In the working-class context, in particular, it’s what you physically do, what you make—the observable physical impression—that counts. That is the native language, the one they are fluent in and the one they trust. And that language often conflicts with working-class speech or attitudes.
I worked in a recycling centre for some years. One of my workmates was a kid (we were all kids) called Ricky. I regarded him as a lowlife brute, and he regarded me as rule-following sissy. We were both right.
Every week an elderly Chinese man brought his bottles and cans to us. He couldn’t speak English, which tends to frustrate racists, and Ricky was duly irritated. One morning the man—who had difficulty walking—accidentally put his car into gear while he was half out the door and still tangled in his seatbelt. His legs went sideways and dragged on the ground as the car took off, and he struggled hopelessly to pull them in, or to reach the brakes, or to loosen his seatbelt to escape. The car was only a few feet away from me, but all I managed was an incoherent shout and an uncertain jog as it picked up speed and headed for the main road.
Ricky dashed past me, jumped into the man’s lap, grabbed the steering wheel, and quickly found the brakes. Then he helped the man out of the car, checked that he was uninjured, and knelt with his arm around him as he cried and shook on the ground. When the man was calm enough to stand, Ricky pulled him to his feet, told him to take care, then walked away, muttering, ‘Fucken Asian drivers’. It wasn’t a perfect performance, but it got the job done.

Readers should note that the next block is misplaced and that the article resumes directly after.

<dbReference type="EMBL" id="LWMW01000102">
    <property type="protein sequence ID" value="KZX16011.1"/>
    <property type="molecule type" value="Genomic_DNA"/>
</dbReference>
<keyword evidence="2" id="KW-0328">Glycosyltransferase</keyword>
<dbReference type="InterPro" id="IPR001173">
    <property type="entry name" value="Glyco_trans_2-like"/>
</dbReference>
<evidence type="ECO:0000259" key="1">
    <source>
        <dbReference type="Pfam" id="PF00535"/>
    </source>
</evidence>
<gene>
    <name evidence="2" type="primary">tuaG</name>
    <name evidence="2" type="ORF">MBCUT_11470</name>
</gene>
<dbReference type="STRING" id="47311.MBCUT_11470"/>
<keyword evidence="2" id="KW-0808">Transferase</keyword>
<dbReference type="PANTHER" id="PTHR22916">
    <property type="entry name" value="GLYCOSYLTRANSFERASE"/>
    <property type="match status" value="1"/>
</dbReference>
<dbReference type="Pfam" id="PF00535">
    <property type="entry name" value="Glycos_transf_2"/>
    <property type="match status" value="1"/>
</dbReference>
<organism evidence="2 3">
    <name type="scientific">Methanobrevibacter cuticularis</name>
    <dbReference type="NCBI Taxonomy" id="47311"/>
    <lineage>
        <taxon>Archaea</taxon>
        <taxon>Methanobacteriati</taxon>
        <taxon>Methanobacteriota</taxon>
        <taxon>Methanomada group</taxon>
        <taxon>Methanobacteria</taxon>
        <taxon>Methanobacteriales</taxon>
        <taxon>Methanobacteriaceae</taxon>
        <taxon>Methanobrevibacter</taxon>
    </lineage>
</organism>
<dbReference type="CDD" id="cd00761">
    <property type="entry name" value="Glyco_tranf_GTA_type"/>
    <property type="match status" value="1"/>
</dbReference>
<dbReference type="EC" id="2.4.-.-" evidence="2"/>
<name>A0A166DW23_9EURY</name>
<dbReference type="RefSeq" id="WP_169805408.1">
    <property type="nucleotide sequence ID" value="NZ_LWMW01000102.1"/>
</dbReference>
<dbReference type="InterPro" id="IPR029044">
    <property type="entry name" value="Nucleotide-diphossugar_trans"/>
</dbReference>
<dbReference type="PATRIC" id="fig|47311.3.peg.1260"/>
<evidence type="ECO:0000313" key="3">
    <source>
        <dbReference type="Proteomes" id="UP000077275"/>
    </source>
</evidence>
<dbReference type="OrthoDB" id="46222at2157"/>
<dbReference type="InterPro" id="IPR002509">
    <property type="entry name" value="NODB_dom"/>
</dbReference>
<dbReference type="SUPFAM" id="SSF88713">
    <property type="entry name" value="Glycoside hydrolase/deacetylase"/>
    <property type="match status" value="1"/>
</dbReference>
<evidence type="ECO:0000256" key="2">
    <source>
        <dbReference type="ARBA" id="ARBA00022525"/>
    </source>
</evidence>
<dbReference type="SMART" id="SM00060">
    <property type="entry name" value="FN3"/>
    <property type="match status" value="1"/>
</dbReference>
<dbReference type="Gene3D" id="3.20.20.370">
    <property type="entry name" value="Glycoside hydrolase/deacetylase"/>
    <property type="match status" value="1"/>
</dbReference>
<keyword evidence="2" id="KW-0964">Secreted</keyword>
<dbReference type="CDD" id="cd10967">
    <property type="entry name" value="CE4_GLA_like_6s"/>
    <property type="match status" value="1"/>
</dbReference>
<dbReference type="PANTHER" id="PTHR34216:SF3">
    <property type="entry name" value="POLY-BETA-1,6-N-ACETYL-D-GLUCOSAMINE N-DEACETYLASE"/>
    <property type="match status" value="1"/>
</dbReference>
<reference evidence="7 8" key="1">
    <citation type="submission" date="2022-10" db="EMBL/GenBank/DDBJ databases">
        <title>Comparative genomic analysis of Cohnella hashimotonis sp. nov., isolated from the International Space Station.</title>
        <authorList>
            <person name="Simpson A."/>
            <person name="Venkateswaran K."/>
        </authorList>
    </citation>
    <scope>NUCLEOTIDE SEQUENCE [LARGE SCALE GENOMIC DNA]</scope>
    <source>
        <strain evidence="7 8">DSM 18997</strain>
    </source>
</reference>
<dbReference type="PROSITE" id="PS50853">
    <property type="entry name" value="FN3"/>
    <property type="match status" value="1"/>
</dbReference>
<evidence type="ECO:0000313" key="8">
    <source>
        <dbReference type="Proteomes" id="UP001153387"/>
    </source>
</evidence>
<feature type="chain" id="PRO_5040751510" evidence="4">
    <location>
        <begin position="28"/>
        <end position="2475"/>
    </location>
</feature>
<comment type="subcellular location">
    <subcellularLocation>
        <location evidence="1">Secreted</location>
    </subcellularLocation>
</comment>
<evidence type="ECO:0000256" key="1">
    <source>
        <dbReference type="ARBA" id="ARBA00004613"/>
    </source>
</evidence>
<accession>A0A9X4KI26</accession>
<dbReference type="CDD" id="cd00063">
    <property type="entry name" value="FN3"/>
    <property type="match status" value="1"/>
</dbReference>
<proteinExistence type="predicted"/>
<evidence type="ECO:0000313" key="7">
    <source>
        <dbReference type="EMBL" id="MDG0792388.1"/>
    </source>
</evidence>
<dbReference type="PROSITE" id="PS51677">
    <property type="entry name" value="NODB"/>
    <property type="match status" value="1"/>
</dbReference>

My parents were racists in private speech but not in action. Did that make them secret racists who hid their racism from the wider world? Or were they non-racists who played with racist speech? Or a bit of both? Who can possibly say? My worry is that by conflating racist or offensive speech or attitudes with racist or offensive actions or activism we push people like my parents and Ricky (who represent large chunks of every dominant ethnicity or tribe in every country on earth) over to the wrong side of the political fence. By setting unnegotiated limits on attitudes and speech as well as actions, we claim too much territory and thereby risk losing it all.
The “racists in speech but not in action” was exactly the point I made in this post last January:
If it comes to a choice between privately held prejudices in a polite society and different, approved prejudices in a society where abusing people in public is accepted and normal, I know which one I’d prefer.
Go read the whole article.
(Apologies if posting seems light over the next couple of weeks: I’m on holiday in Annecy again.)